This glorious, laugh-out-loud, heart-wrenching, heart-lifting, beautiful episode was almost perfect, but that slight imperfection was so slight it barely counts. One of the very best things about The Vampire Diaries was that it's not the madness and chaos that drove story; rather it was how the characters were affected by it. The heart and beauty of the show was in how the characters reacted, fought back and (mostly) ultimately triumphed. So, sure the Devil as the final Big Bad? Awesome. Even more awesome? Reaching back into the show's history to nab arguably their greatest villain ever to close the series out: Katherine Pierce. But before we were promised Katherine in the final seconds to close out the episode, we saw the last of arguably their second greatest villain, Kai, and, per usual, he was magnificent. Whether quipping, threatening, telling sad childhood stories, stalking children, giving advice, karaoking, you name it—he was awesome.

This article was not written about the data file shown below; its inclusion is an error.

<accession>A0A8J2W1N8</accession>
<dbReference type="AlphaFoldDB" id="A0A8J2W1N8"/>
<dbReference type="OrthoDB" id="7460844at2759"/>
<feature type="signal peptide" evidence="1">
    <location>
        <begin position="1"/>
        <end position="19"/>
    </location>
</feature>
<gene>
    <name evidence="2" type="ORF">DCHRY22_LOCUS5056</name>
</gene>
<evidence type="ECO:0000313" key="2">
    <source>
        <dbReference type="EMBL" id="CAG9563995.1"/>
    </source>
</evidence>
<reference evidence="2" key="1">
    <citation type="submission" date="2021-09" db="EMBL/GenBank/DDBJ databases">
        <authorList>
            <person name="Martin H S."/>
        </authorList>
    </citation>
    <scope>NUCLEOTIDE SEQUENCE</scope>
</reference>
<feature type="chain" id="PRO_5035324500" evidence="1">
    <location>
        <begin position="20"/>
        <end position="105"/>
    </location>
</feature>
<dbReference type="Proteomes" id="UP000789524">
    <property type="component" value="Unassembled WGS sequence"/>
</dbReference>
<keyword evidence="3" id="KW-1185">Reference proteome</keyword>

Also awesome? Nay, brilliant was how we got a re-introduction to the triangle that drove the show for at least half of its run, but this time in the very best way possible. The triangle at the heart of this show had always been about three people who loved each other so much that not a one of them could imagine losing any of the other two and would die first themselves. Love in its most pure form. As for the two boys in the equation, everything Damon and Stefan in this episode was just right. From their first interaction near the top, every moment between the brothers simply shone with love for one another. And the love was a'flowing as well between Damon and Bonnie—as she became someone (alongside Elena and Stefan) willing to fight wholeheartedly to save his life. And Bonnie Bennett once again showed just how amazing and powerful and bad-ass she could be. And the love was also there between Stefan and Caroline, giving viewers the promise of a happy ending. In the end, that is what this episode was all about… promise and love and it was beautiful.